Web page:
Peace and Love (The Pogues album)
|Peace and Love|
|Studio album by|
|Studio||RAK Studios, St. John's Wood, London|
|The Pogues chronology|
Peace and Love continued the band's gradual departure from traditional Irish music. It noticeably opens with a heavily jazz-influenced track. Also, several of the songs are inspired by the city in which the Pogues were founded, London ("White City", "Misty Morning, Albert Bridge", "London You're a Lady"), as opposed to Ireland, from which they had usually drawn inspiration. Nevertheless, several notable Irish personages are mentioned, including Ned of the Hill, Christy Brown, whose book Down All The Days appears as a song title, and Napper Tandy, mentioned in the first line of "Boat Train", which was adapted from a line in the Irish rebel song "The Wearing of the Green". Likewise the MacGowan song "Cotton Fields" draws on the Lead Belly song of the same name.
Mark Deming of Allmusic said that Peace and Love "isn't as good as the two Pogues albums that preceded it", but felt that "it does make clear that MacGowan was hardly the only talented songwriter in the band". Robert Christgau, on the other hand, believed that "Shane MacGowan will remain the only Pogue in the down-and-out hall of fame".
- "Gridlock" (Jem Finer, Andrew Ranken) – 3:33
- "White City" (Shane MacGowan) – 2:31
- "Young Ned of the Hill" (Terry Woods, Ron Kavana) – 2:45
- "Misty Morning, Albert Bridge" (Finer) – 3:01
- "Cotton Fields" (MacGowan) – 2:51
- "Blue Heaven" (Phil Chevron, Darryl Hunt) – 3:36
- "Down All the Days" (MacGowan) – 3:45
- "USA" (MacGowan) – 4:52
- "Lorelei" (Chevron) – 3:33
- "Gartloney Rats" (Woods) – 2:32
- "Boat Train" (MacGowan) – 2:40
- "Tombstone" (Finer) – 2:57
- "Night Train to Lorca" (Finer) – 3:29
- "London You're a Lady" (MacGowan) – 2:56
Bonus tracks (2005 reissue)
- "Star of the County Down" (Traditional) – 2:33
- "The Limerick Rake" (Traditional) – 3:12
- "Train of Love" (Finer) – 3:08
- "Everyman Is a King" (Woods, Kavana) – 3:54
- "Yeah Yeah Yeah Yeah Yeah" (MacGowan) – 3:19
- "Honky Tonk Women" (Mick Jagger, Keith Richards) – 2:55
- Shane MacGowan - vocals
- Jem Finer - banjo
- Spider Stacy - tin whistle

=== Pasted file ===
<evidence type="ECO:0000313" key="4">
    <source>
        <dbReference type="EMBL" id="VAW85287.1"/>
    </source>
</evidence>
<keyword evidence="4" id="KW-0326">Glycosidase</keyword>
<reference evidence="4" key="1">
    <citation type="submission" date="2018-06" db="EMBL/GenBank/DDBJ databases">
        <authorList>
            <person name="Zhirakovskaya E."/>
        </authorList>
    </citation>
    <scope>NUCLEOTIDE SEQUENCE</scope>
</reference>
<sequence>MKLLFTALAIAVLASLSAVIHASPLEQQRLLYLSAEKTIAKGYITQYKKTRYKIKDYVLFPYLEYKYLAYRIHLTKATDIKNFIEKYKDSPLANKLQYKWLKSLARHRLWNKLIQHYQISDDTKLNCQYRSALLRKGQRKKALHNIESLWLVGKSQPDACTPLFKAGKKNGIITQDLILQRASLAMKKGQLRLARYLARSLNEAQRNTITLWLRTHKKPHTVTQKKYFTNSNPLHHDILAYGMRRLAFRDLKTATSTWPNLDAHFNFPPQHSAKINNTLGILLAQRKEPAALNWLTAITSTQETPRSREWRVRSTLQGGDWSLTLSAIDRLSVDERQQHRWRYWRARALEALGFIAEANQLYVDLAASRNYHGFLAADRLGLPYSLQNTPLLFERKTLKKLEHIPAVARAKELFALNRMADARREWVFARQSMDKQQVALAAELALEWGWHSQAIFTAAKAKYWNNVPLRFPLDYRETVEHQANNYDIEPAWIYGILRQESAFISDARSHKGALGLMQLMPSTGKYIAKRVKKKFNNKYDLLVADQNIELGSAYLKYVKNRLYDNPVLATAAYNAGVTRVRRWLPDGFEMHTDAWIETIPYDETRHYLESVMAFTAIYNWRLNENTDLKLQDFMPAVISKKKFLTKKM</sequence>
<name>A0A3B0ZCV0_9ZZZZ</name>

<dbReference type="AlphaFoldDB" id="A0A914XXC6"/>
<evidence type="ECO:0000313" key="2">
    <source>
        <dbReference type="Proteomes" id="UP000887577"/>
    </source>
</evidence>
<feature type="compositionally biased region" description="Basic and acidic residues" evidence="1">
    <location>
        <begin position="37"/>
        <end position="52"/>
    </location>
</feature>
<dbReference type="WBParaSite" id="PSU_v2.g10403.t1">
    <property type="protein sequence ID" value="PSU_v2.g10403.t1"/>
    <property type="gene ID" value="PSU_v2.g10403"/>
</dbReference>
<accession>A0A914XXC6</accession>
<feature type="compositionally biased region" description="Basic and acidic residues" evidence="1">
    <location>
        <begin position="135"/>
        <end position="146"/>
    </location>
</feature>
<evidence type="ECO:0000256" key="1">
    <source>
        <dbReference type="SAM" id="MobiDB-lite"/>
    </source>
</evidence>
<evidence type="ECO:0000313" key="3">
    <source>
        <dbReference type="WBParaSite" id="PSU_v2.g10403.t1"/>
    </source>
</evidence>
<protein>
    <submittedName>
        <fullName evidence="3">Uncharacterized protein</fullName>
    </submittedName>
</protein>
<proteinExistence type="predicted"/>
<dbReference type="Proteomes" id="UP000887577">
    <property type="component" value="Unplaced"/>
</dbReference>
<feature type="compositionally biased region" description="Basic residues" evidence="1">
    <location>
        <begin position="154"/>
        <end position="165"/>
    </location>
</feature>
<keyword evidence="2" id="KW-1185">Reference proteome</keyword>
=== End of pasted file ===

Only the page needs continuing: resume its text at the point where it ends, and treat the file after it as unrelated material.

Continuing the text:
- James Fearnley - accordion
- Andrew Ranken - drums
- Terry Woods - cittern, mandolin
- Philip Chevron - guitar
- Darryl Hunt - bass guitar
- Strings on "London You're a Lady" arranged by Peadar O'Riada
- Strings and brass on "Misty Morning, Albert Bridge" arranged by Fiachra Trench
- Brass on "Blue Heaven" and "Night Train to Lorca" arranged by Paul Taylor
- Brian Clarke - alto saxophone
- Joey Cashman - tenor saxophone
- Eli Thompson - trumpet
- Paul Taylor - trombone
- Rick Trevan - tenor saxophone on "Gridlock"
- Gasper Lawal - percussion on "Blue Heaven" and "Tombstone"
- Kirsty McColl - sings with Phil on "Lorelei"
- The album carried a dedication to "the memory of the 95 people who died at Hillsborough Football Ground". The reason for this apparent anomaly is that at the time of the album's release the disaster's eventual 96th victim Tony Bland was still being kept alive on life support at Airedale General Hospital in Keighley, West Yorkshire where he would eventually die on 3 March 1993.
- The boxer on the cover has six fingers on his right hand. The boxer was Scottish Empire Games, later changed to the Commonwealth Games, bronze winner, Hugh Cameron. The fifth finger was added by sleeve designer, Simon Ryan, to accommodate the word "PEACE".
- The song "Down All The Days" was later covered by noise rock band Steel Pole Bath Tub on their album The Miracle of Sound in Motion.
- The song "Gridlock" is used as the introduction music on The Davey Mac Sports Program.
- Mark Deming. "Peace and Love - The Pogues | Songs, Reviews, Credits, Awards". AllMusic. Retrieved 20 May 2014.
- "CG: the pogues". Robert Christgau. Retrieved 20 May 2014.
- Andrew Gliniecki (4 March 1993). "Hillsborough disaster victim dies - UK - News". The Independent. Retrieved 20 May 2014.